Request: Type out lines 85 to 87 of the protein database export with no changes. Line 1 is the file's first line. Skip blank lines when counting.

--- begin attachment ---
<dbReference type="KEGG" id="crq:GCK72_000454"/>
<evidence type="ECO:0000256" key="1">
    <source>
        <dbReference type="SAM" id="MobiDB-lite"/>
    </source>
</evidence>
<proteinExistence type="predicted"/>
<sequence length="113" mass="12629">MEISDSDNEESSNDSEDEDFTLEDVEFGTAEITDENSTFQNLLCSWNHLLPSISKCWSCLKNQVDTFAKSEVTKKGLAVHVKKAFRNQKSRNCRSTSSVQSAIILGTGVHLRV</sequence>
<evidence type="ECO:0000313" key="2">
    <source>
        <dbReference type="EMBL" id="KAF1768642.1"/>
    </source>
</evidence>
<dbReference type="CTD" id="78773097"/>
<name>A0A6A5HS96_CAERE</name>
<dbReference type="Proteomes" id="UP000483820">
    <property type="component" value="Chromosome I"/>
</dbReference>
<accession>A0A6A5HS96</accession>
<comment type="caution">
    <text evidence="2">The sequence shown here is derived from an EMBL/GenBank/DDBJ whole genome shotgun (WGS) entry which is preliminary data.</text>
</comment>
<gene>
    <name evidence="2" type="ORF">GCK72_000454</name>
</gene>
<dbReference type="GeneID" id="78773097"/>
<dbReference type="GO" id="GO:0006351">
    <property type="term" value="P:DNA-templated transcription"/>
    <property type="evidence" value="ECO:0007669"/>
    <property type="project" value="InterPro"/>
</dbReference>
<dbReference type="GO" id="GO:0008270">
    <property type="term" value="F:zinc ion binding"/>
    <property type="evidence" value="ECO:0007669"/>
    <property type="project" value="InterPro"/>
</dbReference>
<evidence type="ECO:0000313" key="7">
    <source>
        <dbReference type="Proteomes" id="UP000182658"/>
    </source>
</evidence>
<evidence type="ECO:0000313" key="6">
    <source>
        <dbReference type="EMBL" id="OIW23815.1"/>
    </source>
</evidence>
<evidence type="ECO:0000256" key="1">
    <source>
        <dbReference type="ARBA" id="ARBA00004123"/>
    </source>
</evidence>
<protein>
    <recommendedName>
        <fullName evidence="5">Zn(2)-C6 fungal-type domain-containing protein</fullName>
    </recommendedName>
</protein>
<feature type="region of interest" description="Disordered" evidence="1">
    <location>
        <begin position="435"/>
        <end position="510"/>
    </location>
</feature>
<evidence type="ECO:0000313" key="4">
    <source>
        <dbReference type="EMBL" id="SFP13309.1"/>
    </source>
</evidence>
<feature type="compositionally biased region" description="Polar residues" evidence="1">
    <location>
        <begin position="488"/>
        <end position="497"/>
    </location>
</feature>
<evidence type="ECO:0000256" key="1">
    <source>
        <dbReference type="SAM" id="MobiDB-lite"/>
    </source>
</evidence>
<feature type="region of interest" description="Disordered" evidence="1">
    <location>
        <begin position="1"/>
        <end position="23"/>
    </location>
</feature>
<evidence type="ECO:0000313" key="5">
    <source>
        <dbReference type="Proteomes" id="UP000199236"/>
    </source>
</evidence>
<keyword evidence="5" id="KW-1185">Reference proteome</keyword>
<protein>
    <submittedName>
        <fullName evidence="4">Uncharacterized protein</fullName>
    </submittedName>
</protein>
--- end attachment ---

<evidence type="ECO:0000313" key="5">
    <source>
        <dbReference type="Proteomes" id="UP000199236"/>